Collecting Johnson Back

Samuel Johnson is well-known for being an eighteenth-century collector of words. But aside from being a lexicographer, Johnson – like many during the eighteenth century – was also a keen collector of objects, amassing books and prints to furnish his various addresses. Johnson himself has been the subject of many ‘collections’, whether they be literary ones, or collections of objects relating to his life and works. This is the subject of the current exhibition at Dr Johnson’s House in Gough Square, London.

Collecting Johnson: Attracted by rarity, seduced by example, and inflamed by competition shows the various ways Johnson collected objects, and, equally, how others have been obsessed with collecting Johnson memorabilia across the centuries. Even before his death in 1784, a collection of his witticisms was published as Johnsoniana, or a collection of Bon Mots (London: 1776), a copy of which is on display. Johnson’s letters, manuscripts and books, lovingly preserved by collectors, are juxtaposed with later keepsakes and memorabilia. Eighteenth-century paintings are displayed in the same space as twentieth-century commemorative cufflinks for the first time, bringing together for public viewing objects from private Johnson collections and Johnson Societies across the world. While not claiming to challenge the Donald and Mary Hyde Collection at the Houghton Library at Harvard, Dr Johnson’s House is able to provide unique access to other objects previously owned by the Hydes (bequeathed separately to the House) and other private collectors. Of particular interest to scholars are rarer texts attributed to Johnson, including a sermon and various pamphlets on issues of social reform, and prints included in Johnson’s own collection.

Visitors of the House navigating the central staircase find themselves in a selection of rooms dedicated to various aspects of Johnson’s life, writings and acquaintances, culminating in the exhibition housed at the very top. Commanding the visitor’s attention upon entering the exhibition space is a portrait of Johnson juxtaposed with its own x-ray image, revealing other layers of paint. The painting, now attributed to the workshop of Joshua Reynolds, has been subject to much scholarly attention in attempts to discover its true subject and provenance. Viewers are invited to compare the two images, which present two very different figures, and compare them to others on display throughout the house, coming to their own judgements about the likeness. Even those unfamiliar with Johnson’s image will, by the end of a visit, be able to recognise his distinctive face in group compositions as well as single-subject portraits. His profile also appears on the ‘Johnson Halfpenny’. Minted shortly after his death, the coin was part of a series designed ‘to commemorate remarkable men’.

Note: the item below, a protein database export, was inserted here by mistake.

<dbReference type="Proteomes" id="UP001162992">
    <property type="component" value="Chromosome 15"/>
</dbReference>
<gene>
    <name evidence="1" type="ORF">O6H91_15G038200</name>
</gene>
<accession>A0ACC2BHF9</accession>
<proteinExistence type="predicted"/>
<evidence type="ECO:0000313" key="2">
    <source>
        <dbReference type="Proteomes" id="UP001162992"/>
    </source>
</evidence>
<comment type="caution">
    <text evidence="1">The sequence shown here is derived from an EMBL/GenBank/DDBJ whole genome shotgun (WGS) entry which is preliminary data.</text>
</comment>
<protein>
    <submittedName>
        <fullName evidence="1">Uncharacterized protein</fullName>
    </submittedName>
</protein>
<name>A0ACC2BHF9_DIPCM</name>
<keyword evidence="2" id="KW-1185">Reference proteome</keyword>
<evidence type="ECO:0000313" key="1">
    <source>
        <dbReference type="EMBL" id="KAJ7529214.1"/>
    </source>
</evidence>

Other highlights of the exhibition include a subscription receipt for Johnson’s edition of Shakespeare. The initial name written on the receipt is crossed out and another written above it, and signed in Johnson’s distinctive hand. This small slip of paper reminds visitors that subscribers to Johnson’s Shakespeare had to wait years for the project to be completed: his original intended date for the completion of the series was 1757, but it was not published until October 1765. The first named subscriber, it seems, had given up hope of receiving the books, and his subscription was resold to another in 1759. The curator’s note accompanying the receipt further illuminates Johnson’s attitude towards his subscribers, reporting how he excused the lack of lists of subscribers accompanying his edition of Shakespeare thus: ‘I have two very cogent reasons for not printing any list of subscribers; – one, that I have lost all the names, – the other, that I have spent all the money.’ Such candidness is further evident in the notes and letters in Johnson’s own hand also on display, including a letter addressed to the ‘dearest of all dear Ladies’ Hester Thrale. The result is a collection of objects that begin to present an intimate and familiar view of Johnson and his relationships with friends.

This sense of intimacy complements the rest of Dr Johnson’s House, which uses books, furniture and pictures to provide a thorough examination of its primary subject and his contemporaries. The exhibition itself is small, confined to the very top floor of the House, Johnson’s own study space. Regardless, the Johnsoniana on display gives visitors plenty of material, displaying a broad assortment of ephemera kept by admirers of Johnson, including a book containing a lock of his hair and a modern commemorative bow-tie, dark blue and patterned with his portrait. Visitors may occasionally wish that some of the objects were accompanied with images of the sides not on display, such as the reverse of the Johnson Halfpenny and the print of Milton owned by Johnson, but the cards accompanying the objects are informative, providing context to what might otherwise be a disparate group of objects. Drawn from an impressive range of sources, here is a collection about collections – and collectors – in various forms, brought together to the public for the first time, making essential viewing for anyone interested in Johnson and his circle.

Collecting Johnson is at Dr Johnson’s House from 1st July to 14th October 2017